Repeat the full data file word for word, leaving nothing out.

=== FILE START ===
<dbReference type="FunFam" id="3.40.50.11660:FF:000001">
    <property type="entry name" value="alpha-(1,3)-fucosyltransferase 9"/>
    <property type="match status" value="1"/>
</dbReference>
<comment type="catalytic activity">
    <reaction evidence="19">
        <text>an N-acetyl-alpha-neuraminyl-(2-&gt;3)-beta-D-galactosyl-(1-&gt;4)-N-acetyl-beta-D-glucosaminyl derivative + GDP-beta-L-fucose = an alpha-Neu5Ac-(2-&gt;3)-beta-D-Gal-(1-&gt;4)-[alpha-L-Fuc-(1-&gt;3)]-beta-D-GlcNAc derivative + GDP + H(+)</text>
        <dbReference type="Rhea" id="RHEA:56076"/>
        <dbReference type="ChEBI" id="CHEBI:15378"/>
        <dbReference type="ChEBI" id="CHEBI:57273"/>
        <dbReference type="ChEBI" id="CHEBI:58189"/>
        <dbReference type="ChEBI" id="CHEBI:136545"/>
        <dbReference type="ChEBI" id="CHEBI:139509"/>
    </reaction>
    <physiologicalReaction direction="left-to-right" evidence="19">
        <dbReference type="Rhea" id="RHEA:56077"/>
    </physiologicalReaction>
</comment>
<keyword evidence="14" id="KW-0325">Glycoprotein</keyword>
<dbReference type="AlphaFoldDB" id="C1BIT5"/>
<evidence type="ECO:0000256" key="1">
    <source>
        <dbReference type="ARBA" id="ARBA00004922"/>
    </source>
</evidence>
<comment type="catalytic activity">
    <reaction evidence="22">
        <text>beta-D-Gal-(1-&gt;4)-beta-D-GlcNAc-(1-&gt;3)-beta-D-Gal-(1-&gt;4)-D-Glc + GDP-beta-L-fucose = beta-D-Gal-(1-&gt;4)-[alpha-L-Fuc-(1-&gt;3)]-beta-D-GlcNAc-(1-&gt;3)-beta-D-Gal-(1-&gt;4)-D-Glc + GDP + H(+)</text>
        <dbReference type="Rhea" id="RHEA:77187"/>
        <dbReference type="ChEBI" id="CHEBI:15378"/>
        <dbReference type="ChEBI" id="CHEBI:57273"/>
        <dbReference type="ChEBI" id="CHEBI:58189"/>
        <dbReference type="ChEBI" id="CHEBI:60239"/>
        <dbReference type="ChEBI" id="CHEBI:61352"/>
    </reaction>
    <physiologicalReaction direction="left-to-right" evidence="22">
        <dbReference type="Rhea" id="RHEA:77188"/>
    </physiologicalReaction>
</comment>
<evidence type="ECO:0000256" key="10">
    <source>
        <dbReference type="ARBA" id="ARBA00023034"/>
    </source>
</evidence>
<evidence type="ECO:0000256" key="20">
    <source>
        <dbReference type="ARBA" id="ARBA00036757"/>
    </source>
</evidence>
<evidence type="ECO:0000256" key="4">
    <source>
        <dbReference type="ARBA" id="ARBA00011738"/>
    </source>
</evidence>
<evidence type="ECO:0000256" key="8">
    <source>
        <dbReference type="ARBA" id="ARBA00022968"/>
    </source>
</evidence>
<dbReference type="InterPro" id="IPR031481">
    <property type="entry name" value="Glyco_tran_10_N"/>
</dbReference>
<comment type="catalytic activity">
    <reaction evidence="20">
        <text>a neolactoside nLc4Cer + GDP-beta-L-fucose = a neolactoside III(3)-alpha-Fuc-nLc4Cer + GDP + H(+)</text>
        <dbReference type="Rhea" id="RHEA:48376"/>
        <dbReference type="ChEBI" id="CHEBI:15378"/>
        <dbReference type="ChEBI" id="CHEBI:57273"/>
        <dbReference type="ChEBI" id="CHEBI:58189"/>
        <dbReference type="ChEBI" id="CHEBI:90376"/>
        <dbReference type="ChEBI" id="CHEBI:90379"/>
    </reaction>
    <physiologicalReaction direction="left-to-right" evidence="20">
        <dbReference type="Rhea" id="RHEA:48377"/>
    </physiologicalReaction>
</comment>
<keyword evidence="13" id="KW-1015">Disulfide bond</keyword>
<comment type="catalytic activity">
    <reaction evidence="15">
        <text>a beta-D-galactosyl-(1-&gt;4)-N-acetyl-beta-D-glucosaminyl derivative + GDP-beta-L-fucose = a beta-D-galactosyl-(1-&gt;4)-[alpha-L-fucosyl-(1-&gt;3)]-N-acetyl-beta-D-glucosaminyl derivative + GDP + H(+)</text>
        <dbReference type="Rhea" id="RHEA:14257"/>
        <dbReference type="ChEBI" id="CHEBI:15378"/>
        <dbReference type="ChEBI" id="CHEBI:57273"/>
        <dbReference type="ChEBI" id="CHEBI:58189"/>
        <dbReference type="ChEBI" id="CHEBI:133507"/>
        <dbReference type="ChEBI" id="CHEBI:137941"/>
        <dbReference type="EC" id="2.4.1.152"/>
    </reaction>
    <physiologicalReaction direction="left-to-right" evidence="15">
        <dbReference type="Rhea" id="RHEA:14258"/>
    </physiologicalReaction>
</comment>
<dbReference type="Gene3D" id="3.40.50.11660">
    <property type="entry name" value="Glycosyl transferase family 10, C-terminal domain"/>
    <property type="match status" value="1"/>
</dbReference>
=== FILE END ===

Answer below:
<dbReference type="FunFam" id="3.40.50.11660:FF:000001">
    <property type="entry name" value="alpha-(1,3)-fucosyltransferase 9"/>
    <property type="match status" value="1"/>
</dbReference>
<comment type="catalytic activity">
    <reaction evidence="19">
        <text>an N-acetyl-alpha-neuraminyl-(2-&gt;3)-beta-D-galactosyl-(1-&gt;4)-N-acetyl-beta-D-glucosaminyl derivative + GDP-beta-L-fucose = an alpha-Neu5Ac-(2-&gt;3)-beta-D-Gal-(1-&gt;4)-[alpha-L-Fuc-(1-&gt;3)]-beta-D-GlcNAc derivative + GDP + H(+)</text>
        <dbReference type="Rhea" id="RHEA:56076"/>
        <dbReference type="ChEBI" id="CHEBI:15378"/>
        <dbReference type="ChEBI" id="CHEBI:57273"/>
        <dbReference type="ChEBI" id="CHEBI:58189"/>
        <dbReference type="ChEBI" id="CHEBI:136545"/>
        <dbReference type="ChEBI" id="CHEBI:139509"/>
    </reaction>
    <physiologicalReaction direction="left-to-right" evidence="19">
        <dbReference type="Rhea" id="RHEA:56077"/>
    </physiologicalReaction>
</comment>
<keyword evidence="14" id="KW-0325">Glycoprotein</keyword>
<dbReference type="AlphaFoldDB" id="C1BIT5"/>
<evidence type="ECO:0000256" key="1">
    <source>
        <dbReference type="ARBA" id="ARBA00004922"/>
    </source>
</evidence>
<comment type="catalytic activity">
    <reaction evidence="22">
        <text>beta-D-Gal-(1-&gt;4)-beta-D-GlcNAc-(1-&gt;3)-beta-D-Gal-(1-&gt;4)-D-Glc + GDP-beta-L-fucose = beta-D-Gal-(1-&gt;4)-[alpha-L-Fuc-(1-&gt;3)]-beta-D-GlcNAc-(1-&gt;3)-beta-D-Gal-(1-&gt;4)-D-Glc + GDP + H(+)</text>
        <dbReference type="Rhea" id="RHEA:77187"/>
        <dbReference type="ChEBI" id="CHEBI:15378"/>
        <dbReference type="ChEBI" id="CHEBI:57273"/>
        <dbReference type="ChEBI" id="CHEBI:58189"/>
        <dbReference type="ChEBI" id="CHEBI:60239"/>
        <dbReference type="ChEBI" id="CHEBI:61352"/>
    </reaction>
    <physiologicalReaction direction="left-to-right" evidence="22">
        <dbReference type="Rhea" id="RHEA:77188"/>
    </physiologicalReaction>
</comment>
<evidence type="ECO:0000256" key="10">
    <source>
        <dbReference type="ARBA" id="ARBA00023034"/>
    </source>
</evidence>
<evidence type="ECO:0000256" key="20">
    <source>
        <dbReference type="ARBA" id="ARBA00036757"/>
    </source>
</evidence>
<evidence type="ECO:0000256" key="4">
    <source>
        <dbReference type="ARBA" id="ARBA00011738"/>
    </source>
</evidence>
<evidence type="ECO:0000256" key="8">
    <source>
        <dbReference type="ARBA" id="ARBA00022968"/>
    </source>
</evidence>
<dbReference type="InterPro" id="IPR031481">
    <property type="entry name" value="Glyco_tran_10_N"/>
</dbReference>
<comment type="catalytic activity">
    <reaction evidence="20">
        <text>a neolactoside nLc4Cer + GDP-beta-L-fucose = a neolactoside III(3)-alpha-Fuc-nLc4Cer + GDP + H(+)</text>
        <dbReference type="Rhea" id="RHEA:48376"/>
        <dbReference type="ChEBI" id="CHEBI:15378"/>
        <dbReference type="ChEBI" id="CHEBI:57273"/>
        <dbReference type="ChEBI" id="CHEBI:58189"/>
        <dbReference type="ChEBI" id="CHEBI:90376"/>
        <dbReference type="ChEBI" id="CHEBI:90379"/>
    </reaction>
    <physiologicalReaction direction="left-to-right" evidence="20">
        <dbReference type="Rhea" id="RHEA:48377"/>
    </physiologicalReaction>
</comment>
<keyword evidence="13" id="KW-1015">Disulfide bond</keyword>
<comment type="catalytic activity">
    <reaction evidence="15">
        <text>a beta-D-galactosyl-(1-&gt;4)-N-acetyl-beta-D-glucosaminyl derivative + GDP-beta-L-fucose = a beta-D-galactosyl-(1-&gt;4)-[alpha-L-fucosyl-(1-&gt;3)]-N-acetyl-beta-D-glucosaminyl derivative + GDP + H(+)</text>
        <dbReference type="Rhea" id="RHEA:14257"/>
        <dbReference type="ChEBI" id="CHEBI:15378"/>
        <dbReference type="ChEBI" id="CHEBI:57273"/>
        <dbReference type="ChEBI" id="CHEBI:58189"/>
        <dbReference type="ChEBI" id="CHEBI:133507"/>
        <dbReference type="ChEBI" id="CHEBI:137941"/>
        <dbReference type="EC" id="2.4.1.152"/>
    </reaction>
    <physiologicalReaction direction="left-to-right" evidence="15">
        <dbReference type="Rhea" id="RHEA:14258"/>
    </physiologicalReaction>
</comment>
<dbReference type="Gene3D" id="3.40.50.11660">
    <property type="entry name" value="Glycosyl transferase family 10, C-terminal domain"/>
    <property type="match status" value="1"/>
</dbReference>